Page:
A Van Gogh Painting Is Expected to Fetch Over $30 Million at Christie’s

Just last week, Sotheby’s announced that one of Claude Monet’s iconic haystack paintings was coming to auction, with estimates above $30 million. It’s auction-house rival Christie’s may match that with an upcoming sale.

During its 20th Century Evening Sale on May 16, Christie’s could sell a Vincent van Gogh painting for as much as $35 million. Coin de jardin avec papillons was painted by the artist from May to July 1887, and it comes to the auction block from a distinguished private collection. Depicting a flower bed in the public gardens at Asnières, a suburban town along the Seine to the northwest of Paris, it shows off van Gogh’s striking brushstrokes in verdant shades of green, blue, and pink.

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David Hockney's "A Lawn Being Sprinkled"
David Hockney’s A Lawn Being Sprinkled

Encompassing impressionism, modern art, and the postwar period, the Christie’s sale is one of the auctioneer’s most important each year. With 64 exceptional lots on offer this time around, the auction house is expecting to bring in anywhere from $340 million to $500 million. While van Gogh’s garden will contribute mightily to that total, it’s being helped along by a slate of other impressive works.

A David Hockney from 1967, A Lawn Being Sprinkled, is slated for $25 million to $35 million—perhaps in part due to the fact that it comes from the collection of Norman Lear and his wife, Lyn. Andy Warhol’s Flowers from 1964, the only 82-inch version in which all four flowers were painted with DayGlo paint, could hammer down for $20 million to $30 million. And Pablo Picasso’s Femme au chapeau assise, painted by the Cubist in 1971, is sitting in that same price range.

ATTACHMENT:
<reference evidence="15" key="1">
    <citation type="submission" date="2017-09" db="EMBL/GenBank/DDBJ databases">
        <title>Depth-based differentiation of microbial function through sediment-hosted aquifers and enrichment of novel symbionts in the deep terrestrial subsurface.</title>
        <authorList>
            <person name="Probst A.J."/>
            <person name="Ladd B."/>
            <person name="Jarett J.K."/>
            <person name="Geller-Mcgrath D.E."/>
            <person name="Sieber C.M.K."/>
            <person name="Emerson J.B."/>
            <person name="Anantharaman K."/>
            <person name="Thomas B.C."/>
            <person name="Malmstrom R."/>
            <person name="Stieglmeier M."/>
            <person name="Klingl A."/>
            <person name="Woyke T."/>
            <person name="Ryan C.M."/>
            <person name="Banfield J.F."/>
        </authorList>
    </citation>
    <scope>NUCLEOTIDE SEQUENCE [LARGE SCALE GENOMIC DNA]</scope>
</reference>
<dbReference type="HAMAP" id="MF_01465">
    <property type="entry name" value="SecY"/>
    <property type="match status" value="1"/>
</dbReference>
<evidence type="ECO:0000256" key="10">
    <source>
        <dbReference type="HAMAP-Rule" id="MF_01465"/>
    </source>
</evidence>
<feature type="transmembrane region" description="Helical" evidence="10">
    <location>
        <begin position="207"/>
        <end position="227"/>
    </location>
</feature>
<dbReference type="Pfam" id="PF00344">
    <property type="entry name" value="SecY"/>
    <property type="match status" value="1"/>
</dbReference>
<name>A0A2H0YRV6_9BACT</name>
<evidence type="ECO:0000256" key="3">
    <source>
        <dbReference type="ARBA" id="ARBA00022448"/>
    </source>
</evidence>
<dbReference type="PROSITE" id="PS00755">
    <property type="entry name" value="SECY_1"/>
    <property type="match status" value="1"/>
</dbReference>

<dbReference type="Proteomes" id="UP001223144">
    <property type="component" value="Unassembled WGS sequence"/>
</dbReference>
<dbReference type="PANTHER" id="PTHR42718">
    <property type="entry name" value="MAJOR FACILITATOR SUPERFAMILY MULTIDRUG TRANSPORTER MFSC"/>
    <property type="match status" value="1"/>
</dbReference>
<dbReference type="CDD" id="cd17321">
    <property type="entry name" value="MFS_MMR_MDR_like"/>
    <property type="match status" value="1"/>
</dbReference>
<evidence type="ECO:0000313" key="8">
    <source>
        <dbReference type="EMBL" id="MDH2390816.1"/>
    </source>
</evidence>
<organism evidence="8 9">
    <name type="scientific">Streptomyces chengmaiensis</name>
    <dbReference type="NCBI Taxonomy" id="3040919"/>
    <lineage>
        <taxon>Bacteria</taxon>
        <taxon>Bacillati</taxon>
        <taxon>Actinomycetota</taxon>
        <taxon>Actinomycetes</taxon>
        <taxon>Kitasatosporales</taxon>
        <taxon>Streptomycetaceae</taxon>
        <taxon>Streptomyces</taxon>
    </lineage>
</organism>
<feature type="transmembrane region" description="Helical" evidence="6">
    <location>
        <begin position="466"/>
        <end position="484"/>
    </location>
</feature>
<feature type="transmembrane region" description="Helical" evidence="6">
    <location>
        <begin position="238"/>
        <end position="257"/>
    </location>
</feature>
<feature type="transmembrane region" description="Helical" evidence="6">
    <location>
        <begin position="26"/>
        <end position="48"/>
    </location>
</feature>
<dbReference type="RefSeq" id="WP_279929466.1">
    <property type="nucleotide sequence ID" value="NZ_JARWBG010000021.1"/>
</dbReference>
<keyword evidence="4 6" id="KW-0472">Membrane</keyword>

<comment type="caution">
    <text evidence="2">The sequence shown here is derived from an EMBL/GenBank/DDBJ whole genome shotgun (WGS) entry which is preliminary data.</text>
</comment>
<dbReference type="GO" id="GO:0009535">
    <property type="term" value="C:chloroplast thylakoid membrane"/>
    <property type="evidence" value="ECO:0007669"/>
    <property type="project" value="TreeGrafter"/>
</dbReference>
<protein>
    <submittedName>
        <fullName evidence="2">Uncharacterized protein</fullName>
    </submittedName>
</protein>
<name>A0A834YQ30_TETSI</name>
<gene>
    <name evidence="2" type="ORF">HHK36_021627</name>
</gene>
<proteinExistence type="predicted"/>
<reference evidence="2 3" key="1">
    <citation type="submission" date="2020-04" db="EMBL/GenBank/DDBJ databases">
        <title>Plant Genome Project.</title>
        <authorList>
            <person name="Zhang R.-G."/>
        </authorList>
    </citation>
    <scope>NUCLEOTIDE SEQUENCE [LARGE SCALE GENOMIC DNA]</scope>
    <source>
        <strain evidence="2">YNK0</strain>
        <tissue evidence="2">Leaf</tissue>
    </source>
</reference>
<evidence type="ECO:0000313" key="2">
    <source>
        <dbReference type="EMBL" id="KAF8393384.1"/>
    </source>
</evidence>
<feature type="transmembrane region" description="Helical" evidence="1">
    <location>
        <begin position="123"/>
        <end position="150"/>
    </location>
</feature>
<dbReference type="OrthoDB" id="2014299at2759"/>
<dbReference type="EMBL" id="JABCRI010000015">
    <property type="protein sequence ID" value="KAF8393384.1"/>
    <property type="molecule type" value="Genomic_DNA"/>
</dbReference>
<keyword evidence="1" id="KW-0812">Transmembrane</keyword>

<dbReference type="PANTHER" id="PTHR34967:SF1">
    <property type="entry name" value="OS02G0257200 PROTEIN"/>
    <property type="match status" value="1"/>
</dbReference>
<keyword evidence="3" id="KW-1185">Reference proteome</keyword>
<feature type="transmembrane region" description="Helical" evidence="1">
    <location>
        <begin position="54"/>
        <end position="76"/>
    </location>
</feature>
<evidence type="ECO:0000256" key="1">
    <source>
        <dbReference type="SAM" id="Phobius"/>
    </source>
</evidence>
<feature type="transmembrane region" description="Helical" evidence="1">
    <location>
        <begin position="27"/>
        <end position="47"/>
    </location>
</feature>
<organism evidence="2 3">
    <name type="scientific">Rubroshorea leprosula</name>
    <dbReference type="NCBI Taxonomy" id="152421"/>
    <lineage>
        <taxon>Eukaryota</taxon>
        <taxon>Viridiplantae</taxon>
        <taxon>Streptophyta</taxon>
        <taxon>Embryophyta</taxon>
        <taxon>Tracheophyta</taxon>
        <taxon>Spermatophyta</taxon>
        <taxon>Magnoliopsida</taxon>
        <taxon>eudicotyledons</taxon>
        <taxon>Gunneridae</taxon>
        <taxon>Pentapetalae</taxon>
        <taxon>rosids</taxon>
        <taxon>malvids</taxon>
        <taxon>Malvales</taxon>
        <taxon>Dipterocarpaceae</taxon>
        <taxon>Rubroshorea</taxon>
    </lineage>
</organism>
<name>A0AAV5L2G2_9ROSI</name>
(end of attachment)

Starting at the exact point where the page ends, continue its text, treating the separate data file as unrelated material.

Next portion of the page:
Andy Warhol’s "Flowers"
Andy Warhol’s Flowers

Two Monets are also slated to grace the Christie’s auction block—fitting given that this year marks the 150th anniversary of the very first impressionist exhibition. The first, Moulin de Limetz (1888), is set to fetch $18 million to $25 million, with the final total going in part to the Nelson-Atkins Museum of Art to assist with future acquisitions. And the second, La Roche Guibel, Port-Domois (1886), is expected to hammer down for $6 million to $8 million.

Prior to the evening auction, the complete selection will be on view to the public at Christie’s New York from May 4 to May 16. Getting to see the works up close and personal may be the next best thing to bidding on them yourself.

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